Strong and versatile, a man of tough stock and deep self convictions, George Lott was a masterful doubles player who won with a variety of partners. He shared the U.S. Championship twice with John Doeg in 1929 and in 1930, twice with Lester Stoefen in 1933 and in 1934, and once with John Hennessey in 1928.
At the U. S. championships singles in 1928, Lott beat Christian Boussus and John Doeg before losing to Frank Hunter in the semi finals. In 1931 Lott beat defending champion Doeg in the semi finals before losing to Ellsworth Vines in the final. In 1934 Lott became a touring professional, thereby giving up his amateur status and the ability to play in Grand Slam tournaments. In 1929 and 1930 he was ranked World No. 6 and No. 7 by A Wallis Myers; No. 6 by Pierre Gillon in 1930; and in 1931 was ranked No. 4 by Züricher Sport.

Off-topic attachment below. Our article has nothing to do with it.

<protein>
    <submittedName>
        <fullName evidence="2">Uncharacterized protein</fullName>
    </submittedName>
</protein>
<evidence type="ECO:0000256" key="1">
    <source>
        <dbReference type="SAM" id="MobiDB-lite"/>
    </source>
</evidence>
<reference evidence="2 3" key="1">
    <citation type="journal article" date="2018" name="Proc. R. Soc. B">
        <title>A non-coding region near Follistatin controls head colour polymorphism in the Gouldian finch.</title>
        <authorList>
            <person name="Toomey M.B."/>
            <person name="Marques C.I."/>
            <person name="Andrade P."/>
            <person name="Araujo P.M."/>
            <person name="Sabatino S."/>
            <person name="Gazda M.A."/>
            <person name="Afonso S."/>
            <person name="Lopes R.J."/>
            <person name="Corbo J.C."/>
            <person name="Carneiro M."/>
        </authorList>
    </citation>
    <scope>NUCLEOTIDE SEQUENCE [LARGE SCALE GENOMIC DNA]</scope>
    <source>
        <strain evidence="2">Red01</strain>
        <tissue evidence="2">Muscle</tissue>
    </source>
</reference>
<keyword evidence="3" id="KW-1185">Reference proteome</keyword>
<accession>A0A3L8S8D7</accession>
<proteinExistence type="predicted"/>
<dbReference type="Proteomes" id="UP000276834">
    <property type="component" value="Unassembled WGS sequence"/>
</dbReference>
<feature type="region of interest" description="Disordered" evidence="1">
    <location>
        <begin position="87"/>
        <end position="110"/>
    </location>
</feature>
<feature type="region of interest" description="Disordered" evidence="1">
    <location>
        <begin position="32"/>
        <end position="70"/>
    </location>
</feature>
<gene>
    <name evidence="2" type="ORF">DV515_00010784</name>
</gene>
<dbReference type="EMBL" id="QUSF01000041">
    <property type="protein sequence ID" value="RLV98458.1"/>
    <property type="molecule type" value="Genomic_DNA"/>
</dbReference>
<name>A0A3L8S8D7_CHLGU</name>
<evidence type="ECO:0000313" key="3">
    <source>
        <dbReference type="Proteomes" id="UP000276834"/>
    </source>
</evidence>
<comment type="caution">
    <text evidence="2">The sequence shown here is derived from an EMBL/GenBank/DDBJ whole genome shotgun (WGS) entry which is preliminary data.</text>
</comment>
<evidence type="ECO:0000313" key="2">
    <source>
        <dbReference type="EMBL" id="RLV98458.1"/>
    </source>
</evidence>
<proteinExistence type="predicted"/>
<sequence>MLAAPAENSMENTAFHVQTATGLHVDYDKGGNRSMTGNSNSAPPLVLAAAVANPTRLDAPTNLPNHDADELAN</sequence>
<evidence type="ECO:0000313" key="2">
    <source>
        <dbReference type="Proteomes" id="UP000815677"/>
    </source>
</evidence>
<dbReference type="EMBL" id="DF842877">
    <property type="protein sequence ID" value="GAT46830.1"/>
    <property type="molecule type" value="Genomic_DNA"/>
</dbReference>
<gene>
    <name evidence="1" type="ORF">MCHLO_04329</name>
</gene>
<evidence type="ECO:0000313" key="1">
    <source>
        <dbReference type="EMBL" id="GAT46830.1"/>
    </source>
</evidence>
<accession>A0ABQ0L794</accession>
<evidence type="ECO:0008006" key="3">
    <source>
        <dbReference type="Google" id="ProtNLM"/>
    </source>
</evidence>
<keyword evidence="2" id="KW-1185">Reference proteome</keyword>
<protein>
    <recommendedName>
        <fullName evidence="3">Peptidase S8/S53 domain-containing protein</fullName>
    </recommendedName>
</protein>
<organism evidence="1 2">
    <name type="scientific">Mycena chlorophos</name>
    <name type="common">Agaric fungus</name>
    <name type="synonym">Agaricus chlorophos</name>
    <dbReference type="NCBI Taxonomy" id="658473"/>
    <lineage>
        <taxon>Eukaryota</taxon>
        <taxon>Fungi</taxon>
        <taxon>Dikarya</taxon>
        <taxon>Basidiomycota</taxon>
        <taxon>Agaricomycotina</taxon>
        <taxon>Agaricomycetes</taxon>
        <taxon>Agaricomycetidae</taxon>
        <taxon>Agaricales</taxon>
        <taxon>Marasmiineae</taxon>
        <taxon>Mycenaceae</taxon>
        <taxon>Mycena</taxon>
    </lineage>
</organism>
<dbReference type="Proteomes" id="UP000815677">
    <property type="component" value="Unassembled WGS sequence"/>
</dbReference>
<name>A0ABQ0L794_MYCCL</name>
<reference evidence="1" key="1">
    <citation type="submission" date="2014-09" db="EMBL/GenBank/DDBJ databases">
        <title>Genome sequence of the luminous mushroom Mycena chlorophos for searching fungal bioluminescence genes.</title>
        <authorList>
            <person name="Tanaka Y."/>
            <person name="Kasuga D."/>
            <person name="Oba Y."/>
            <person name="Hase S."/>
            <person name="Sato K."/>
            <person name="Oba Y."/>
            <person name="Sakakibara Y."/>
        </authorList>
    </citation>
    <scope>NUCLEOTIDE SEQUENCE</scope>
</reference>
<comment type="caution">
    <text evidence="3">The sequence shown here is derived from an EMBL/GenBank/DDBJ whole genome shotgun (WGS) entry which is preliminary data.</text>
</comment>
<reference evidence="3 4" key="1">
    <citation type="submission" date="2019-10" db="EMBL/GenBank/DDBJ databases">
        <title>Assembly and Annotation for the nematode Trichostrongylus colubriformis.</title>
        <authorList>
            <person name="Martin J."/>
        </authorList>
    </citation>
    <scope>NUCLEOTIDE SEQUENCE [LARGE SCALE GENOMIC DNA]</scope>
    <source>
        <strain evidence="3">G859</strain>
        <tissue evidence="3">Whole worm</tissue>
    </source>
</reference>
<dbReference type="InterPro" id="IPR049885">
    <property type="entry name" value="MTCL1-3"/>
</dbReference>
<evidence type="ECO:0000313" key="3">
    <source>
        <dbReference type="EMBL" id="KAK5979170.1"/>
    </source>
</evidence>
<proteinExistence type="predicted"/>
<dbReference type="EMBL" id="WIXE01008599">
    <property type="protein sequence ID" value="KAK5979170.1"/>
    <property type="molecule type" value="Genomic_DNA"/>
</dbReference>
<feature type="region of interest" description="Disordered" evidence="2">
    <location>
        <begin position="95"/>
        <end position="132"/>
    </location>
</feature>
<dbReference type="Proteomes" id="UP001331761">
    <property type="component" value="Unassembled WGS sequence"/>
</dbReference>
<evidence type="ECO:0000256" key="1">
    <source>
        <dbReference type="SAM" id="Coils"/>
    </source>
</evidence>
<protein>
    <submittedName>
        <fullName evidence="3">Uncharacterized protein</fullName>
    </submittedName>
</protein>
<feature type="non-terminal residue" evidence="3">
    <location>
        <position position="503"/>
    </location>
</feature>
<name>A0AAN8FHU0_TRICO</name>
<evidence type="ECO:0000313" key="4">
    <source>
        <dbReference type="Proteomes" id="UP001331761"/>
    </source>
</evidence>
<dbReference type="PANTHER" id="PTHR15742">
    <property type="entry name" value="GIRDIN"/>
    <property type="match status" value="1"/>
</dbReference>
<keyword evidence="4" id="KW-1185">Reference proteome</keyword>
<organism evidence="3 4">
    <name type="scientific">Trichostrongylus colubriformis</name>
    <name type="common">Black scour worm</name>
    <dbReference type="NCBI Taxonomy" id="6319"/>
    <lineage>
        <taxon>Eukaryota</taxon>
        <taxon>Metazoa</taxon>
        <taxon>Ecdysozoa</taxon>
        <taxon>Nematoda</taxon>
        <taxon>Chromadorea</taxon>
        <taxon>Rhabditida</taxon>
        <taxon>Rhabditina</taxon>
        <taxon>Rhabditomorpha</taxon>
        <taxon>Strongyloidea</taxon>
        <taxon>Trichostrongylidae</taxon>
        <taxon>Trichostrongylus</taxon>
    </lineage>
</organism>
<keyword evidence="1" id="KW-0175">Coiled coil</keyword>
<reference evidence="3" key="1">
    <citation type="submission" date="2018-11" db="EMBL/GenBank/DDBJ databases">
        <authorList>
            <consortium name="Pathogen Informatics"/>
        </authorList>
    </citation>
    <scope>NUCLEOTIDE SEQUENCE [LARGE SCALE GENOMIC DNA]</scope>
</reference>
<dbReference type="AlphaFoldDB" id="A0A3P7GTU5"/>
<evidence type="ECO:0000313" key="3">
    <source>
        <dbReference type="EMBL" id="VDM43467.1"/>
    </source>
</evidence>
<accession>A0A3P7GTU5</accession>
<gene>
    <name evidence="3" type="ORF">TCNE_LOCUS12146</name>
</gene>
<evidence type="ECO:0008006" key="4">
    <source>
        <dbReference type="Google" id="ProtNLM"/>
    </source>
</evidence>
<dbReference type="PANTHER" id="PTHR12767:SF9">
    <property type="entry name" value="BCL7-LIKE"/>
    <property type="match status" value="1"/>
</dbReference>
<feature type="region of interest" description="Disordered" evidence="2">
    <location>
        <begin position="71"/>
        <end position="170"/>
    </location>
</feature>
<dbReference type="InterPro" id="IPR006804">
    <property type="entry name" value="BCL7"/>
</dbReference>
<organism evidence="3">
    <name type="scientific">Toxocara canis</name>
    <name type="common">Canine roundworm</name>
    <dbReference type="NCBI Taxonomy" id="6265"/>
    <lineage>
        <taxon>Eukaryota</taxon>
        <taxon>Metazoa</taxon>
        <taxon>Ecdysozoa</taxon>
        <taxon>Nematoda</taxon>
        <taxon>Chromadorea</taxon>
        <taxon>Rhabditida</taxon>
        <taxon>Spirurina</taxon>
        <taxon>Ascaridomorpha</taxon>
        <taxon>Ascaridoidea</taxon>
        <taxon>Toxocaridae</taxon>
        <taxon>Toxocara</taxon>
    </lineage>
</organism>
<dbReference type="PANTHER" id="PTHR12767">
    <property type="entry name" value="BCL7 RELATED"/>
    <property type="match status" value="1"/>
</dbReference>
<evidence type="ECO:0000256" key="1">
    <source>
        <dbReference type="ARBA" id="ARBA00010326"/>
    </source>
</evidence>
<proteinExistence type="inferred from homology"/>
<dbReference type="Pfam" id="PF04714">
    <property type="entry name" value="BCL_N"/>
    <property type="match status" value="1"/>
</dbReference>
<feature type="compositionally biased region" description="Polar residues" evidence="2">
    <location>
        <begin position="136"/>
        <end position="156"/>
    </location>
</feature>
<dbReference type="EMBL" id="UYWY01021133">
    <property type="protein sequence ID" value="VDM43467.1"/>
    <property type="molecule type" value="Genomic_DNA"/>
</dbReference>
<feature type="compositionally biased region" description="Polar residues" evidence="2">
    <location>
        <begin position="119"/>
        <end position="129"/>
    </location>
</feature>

Lott was ranked in the top ten nine times in singles, and was a finalist in the singles at Forest Hills in 1931. Between 1928 and 1934, he was unbeaten in eleven doubles Davis Cup contests. Lott was an unimpeachable doubles tactician with excellent point playing instincts.
Lott was the men's tennis coach at DePaul University from 1969 until his death in Chicago on December 3, 1991. He had been inducted into the school's Athletics Hall of Fame in 1984.
George was inducted into the International Tennis Hall of Fame in 1964.
Lott is mostly remembered as being one of the greatest doubles players of all time.
Your email address will not be published. Required fields are marked *